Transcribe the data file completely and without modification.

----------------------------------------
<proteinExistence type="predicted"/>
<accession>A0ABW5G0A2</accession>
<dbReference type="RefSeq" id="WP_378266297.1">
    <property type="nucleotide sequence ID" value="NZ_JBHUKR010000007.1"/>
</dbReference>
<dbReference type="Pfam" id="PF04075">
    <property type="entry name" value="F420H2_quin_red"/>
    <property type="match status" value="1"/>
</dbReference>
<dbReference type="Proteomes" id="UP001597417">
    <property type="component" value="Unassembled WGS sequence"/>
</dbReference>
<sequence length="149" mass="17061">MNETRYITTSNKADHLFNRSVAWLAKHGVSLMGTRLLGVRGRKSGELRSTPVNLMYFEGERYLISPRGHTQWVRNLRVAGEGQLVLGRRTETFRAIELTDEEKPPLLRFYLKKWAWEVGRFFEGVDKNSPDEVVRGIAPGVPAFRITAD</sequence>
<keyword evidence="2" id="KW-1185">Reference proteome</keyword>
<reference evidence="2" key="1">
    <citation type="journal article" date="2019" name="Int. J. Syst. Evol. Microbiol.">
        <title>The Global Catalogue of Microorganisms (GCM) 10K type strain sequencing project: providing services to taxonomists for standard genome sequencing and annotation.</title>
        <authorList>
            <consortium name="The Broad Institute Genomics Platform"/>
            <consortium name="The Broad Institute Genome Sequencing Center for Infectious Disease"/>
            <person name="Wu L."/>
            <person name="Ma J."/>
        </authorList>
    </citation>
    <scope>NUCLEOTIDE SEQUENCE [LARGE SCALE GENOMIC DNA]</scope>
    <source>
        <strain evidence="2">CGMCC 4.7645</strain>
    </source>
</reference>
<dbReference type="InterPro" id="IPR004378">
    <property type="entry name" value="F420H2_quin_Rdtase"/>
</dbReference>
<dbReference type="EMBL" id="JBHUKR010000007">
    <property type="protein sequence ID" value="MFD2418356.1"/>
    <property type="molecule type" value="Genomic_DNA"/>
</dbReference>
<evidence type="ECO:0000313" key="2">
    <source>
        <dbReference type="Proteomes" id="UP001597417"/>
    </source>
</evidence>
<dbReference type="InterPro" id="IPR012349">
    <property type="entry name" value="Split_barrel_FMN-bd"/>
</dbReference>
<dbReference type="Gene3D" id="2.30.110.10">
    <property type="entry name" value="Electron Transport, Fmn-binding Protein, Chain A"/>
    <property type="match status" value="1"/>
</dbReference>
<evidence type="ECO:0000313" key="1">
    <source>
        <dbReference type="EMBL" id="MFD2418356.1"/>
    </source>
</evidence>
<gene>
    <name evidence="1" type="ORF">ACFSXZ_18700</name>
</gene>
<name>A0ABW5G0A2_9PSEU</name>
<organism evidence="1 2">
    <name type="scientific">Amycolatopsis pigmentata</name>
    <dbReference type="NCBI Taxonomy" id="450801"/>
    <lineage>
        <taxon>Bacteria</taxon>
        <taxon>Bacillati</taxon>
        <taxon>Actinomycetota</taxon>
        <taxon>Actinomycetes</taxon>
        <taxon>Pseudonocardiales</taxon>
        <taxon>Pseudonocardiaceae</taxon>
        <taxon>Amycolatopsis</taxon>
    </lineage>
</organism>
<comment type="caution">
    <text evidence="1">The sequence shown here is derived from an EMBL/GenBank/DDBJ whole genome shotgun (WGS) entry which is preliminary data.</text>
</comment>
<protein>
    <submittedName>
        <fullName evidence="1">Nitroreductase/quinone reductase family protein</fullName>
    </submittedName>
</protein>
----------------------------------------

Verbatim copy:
<proteinExistence type="predicted"/>
<accession>A0ABW5G0A2</accession>
<dbReference type="RefSeq" id="WP_378266297.1">
    <property type="nucleotide sequence ID" value="NZ_JBHUKR010000007.1"/>
</dbReference>
<dbReference type="Pfam" id="PF04075">
    <property type="entry name" value="F420H2_quin_red"/>
    <property type="match status" value="1"/>
</dbReference>
<dbReference type="Proteomes" id="UP001597417">
    <property type="component" value="Unassembled WGS sequence"/>
</dbReference>
<sequence length="149" mass="17061">MNETRYITTSNKADHLFNRSVAWLAKHGVSLMGTRLLGVRGRKSGELRSTPVNLMYFEGERYLISPRGHTQWVRNLRVAGEGQLVLGRRTETFRAIELTDEEKPPLLRFYLKKWAWEVGRFFEGVDKNSPDEVVRGIAPGVPAFRITAD</sequence>
<keyword evidence="2" id="KW-1185">Reference proteome</keyword>
<reference evidence="2" key="1">
    <citation type="journal article" date="2019" name="Int. J. Syst. Evol. Microbiol.">
        <title>The Global Catalogue of Microorganisms (GCM) 10K type strain sequencing project: providing services to taxonomists for standard genome sequencing and annotation.</title>
        <authorList>
            <consortium name="The Broad Institute Genomics Platform"/>
            <consortium name="The Broad Institute Genome Sequencing Center for Infectious Disease"/>
            <person name="Wu L."/>
            <person name="Ma J."/>
        </authorList>
    </citation>
    <scope>NUCLEOTIDE SEQUENCE [LARGE SCALE GENOMIC DNA]</scope>
    <source>
        <strain evidence="2">CGMCC 4.7645</strain>
    </source>
</reference>
<dbReference type="InterPro" id="IPR004378">
    <property type="entry name" value="F420H2_quin_Rdtase"/>
</dbReference>
<dbReference type="EMBL" id="JBHUKR010000007">
    <property type="protein sequence ID" value="MFD2418356.1"/>
    <property type="molecule type" value="Genomic_DNA"/>
</dbReference>
<evidence type="ECO:0000313" key="2">
    <source>
        <dbReference type="Proteomes" id="UP001597417"/>
    </source>
</evidence>
<dbReference type="InterPro" id="IPR012349">
    <property type="entry name" value="Split_barrel_FMN-bd"/>
</dbReference>
<dbReference type="Gene3D" id="2.30.110.10">
    <property type="entry name" value="Electron Transport, Fmn-binding Protein, Chain A"/>
    <property type="match status" value="1"/>
</dbReference>
<evidence type="ECO:0000313" key="1">
    <source>
        <dbReference type="EMBL" id="MFD2418356.1"/>
    </source>
</evidence>
<gene>
    <name evidence="1" type="ORF">ACFSXZ_18700</name>
</gene>
<name>A0ABW5G0A2_9PSEU</name>
<organism evidence="1 2">
    <name type="scientific">Amycolatopsis pigmentata</name>
    <dbReference type="NCBI Taxonomy" id="450801"/>
    <lineage>
        <taxon>Bacteria</taxon>
        <taxon>Bacillati</taxon>
        <taxon>Actinomycetota</taxon>
        <taxon>Actinomycetes</taxon>
        <taxon>Pseudonocardiales</taxon>
        <taxon>Pseudonocardiaceae</taxon>
        <taxon>Amycolatopsis</taxon>
    </lineage>
</organism>
<comment type="caution">
    <text evidence="1">The sequence shown here is derived from an EMBL/GenBank/DDBJ whole genome shotgun (WGS) entry which is preliminary data.</text>
</comment>
<protein>
    <submittedName>
        <fullName evidence="1">Nitroreductase/quinone reductase family protein</fullName>
    </submittedName>
</protein>